What I want to hint at here is that aside of the scientific advancement in terms of "exact science", there is also an evolution in human science that can be seen. There were already some rules in place with regards to the laws of war, but the First World War did a lot to codify these rules and did also a lot to make sure international law, as an evolving thing, grew with it.

And to me, as far as the evolution of the laws of war are concerned, the biggest evolution is after WWI.

The argument for WWII in this matter lays in International Criminal Law of course, although even in this case, Leipzig paved the way.

Another field of expertise in the human science department is the work done on shell shock, now called PTSD. This also started during the Great War and is, I think, too often forgotten.

the second book is in French: Michel Goya's "Du pantalon rouge au char d'assaut: l'Invention de la guerre moderne". It's a reprint of his book "La chair et l'Acier". It's about the evolution of organisation, tactics and doctrine in the French army but also a great deal about the technological advances that go with the evolution of tactics. That link should not be forgotten, although that's not the main issue of the conversation here... but one thing that evolved quite much during WWI and that has not been said here (unless I missed it) is camouflage. the French went to war with their "pantalon rouge" and then quickly realized that the colour was not adapted to the war they were conducting. But overall, I think that the learning curve in matters of material and tactics waas quite steeper in WWI than WWII.

 

M.

 

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MikeMeech
9 hours ago, Marilyne said:

Wow... interesting topic... learning a lot of new things here.

There are two sources that I'd like to introduce, that might wield some more info on this topic...

in "A higher form of killing: Six Weeks in World War I That Forever Changed the Nature of Warfare ", Diana Preston argues that WWI saw that moment, in these six weeks, in which Mass Destruction started and weapons were considerably developped to keep step with that evolution. She shows the impact it had on the principle of "just war".

What I want to hint at here is that aside of the scientific advancement in terms of "exact science", there is also an evolution in human science that can be seen. There were already some rules in place with regards to the laws of war, but the First World War did a lot to codify these rules and did also a lot to make sure international law, as an evolving thing, grew with it.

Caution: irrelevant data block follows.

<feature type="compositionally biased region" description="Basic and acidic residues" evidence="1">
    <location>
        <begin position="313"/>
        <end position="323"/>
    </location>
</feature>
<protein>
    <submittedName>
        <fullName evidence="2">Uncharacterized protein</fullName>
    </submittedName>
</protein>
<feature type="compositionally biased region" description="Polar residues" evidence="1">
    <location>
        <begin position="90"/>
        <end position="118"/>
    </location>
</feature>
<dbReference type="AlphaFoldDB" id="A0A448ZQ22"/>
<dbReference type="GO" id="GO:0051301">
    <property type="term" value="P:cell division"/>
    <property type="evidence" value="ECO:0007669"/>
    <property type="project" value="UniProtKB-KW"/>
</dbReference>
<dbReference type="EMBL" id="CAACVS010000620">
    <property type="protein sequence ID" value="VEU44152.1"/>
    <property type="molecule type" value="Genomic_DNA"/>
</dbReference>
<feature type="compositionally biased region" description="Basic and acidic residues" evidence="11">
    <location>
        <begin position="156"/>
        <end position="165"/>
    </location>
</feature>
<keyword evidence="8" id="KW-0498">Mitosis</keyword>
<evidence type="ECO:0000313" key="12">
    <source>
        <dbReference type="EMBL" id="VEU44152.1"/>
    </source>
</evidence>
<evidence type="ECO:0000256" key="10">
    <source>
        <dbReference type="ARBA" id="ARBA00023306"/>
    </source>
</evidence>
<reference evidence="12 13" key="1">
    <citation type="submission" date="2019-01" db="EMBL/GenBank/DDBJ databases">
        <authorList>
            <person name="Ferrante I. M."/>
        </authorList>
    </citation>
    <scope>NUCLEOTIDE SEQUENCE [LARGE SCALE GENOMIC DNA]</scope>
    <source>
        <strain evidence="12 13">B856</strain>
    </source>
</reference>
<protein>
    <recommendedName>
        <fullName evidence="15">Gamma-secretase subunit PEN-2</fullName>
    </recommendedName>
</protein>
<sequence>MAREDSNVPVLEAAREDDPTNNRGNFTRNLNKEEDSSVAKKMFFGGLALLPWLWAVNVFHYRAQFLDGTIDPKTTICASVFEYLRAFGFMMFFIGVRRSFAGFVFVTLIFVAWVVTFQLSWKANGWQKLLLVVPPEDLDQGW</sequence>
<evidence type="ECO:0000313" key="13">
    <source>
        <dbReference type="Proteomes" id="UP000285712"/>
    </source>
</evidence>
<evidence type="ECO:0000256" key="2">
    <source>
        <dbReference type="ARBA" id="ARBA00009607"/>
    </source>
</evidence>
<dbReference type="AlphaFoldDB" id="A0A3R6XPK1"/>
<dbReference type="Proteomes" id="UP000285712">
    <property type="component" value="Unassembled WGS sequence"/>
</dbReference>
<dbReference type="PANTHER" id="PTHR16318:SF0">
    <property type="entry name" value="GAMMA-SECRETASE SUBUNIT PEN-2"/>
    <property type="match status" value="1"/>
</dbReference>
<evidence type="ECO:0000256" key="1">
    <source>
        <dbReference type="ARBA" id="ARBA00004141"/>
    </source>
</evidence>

And to me, as far as the evolution of the laws of war are concerned, the biggest evolution is after WWI.

The argument for WWII in this matter lays in International Criminal Law of course, although even in this case, Leipzig paved the way.

Another field of expertise in the human science department is the work done on shell shock, now called PTSD. This also started during the Great War and is, I think, too often forgotten.

the second book is in French: Michel Goya's "Du pantalon rouge au char d'assaut: l'Invention de la guerre moderne". It's a reprint of his book "La chair et l'Acier". It's about the evolution of organisation, tactics and doctrine in the French army but also a great deal about the technological advances that go with the evolution of tactics. That link should not be forgotten, although that's not the main issue of the conversation here... but one thing that evolved quite much during WWI and that has not been said here (unless I missed it) is camouflage. the French went to war with their "pantalon rouge" and then quickly realized that the colour was not adapted to the war they were conducting. But overall, I think that the learning curve in matters of material and tactics waas quite steeper in WWI than WWII.

 

M.

 

Hi Marilyne

 

Yes, camouflage (and deception techniques) became much more important during WW1 especially with aeroplane and balloon observers looking at the 'other side'.  Armies were actually thinking about the problem pre-war but it hit a whole new scale during the conflict.  Interestingly some RFC observers stated that the French 'bleu horizon' uniforms (although they faded to a grey colour and became mud stained in time so rather less visible) were the easiest to recognise when flying low over the battlefield. This was not actually a totally 'bad thing' as it meant the French aeroplane observers could mark their own troops location easier during an attack and give a fairly accurate location to the commanders and artillery even without the infantry lighting ground flares or showing their panels.

 

Mike

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Marilyne

I read this morning that Daylight Saving Time also originated in WWI, as a scheme to save fuel, introduced the first time in 1916 ... and maybe soon to be abolished by this modern world????

Is this true???

 

M.

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Dai Bach y Sowldiwr
1 hour ago, Marilyne said:

I read this morning that Daylight Saving Time also originated in WWI, as a scheme to save fuel, introduced the first time in 1916 ... and maybe soon to be abolished by this modern world????

Is this true???

 

No it is not.

Messing around the clocks by government is merely a subtle way for the government to control your life.

With daylight saving, they are effectively telling you that as from Sunday morning you will have to get up an hour earlier than the day before, and in the Autumn, they tell you to stay in bed an hour longer.

And if we are stupid enough to allow politicians to tell us what time to go to bed and wake up, then they really have got total control of our minds.

Edited by Dai Bach y Sowldiwr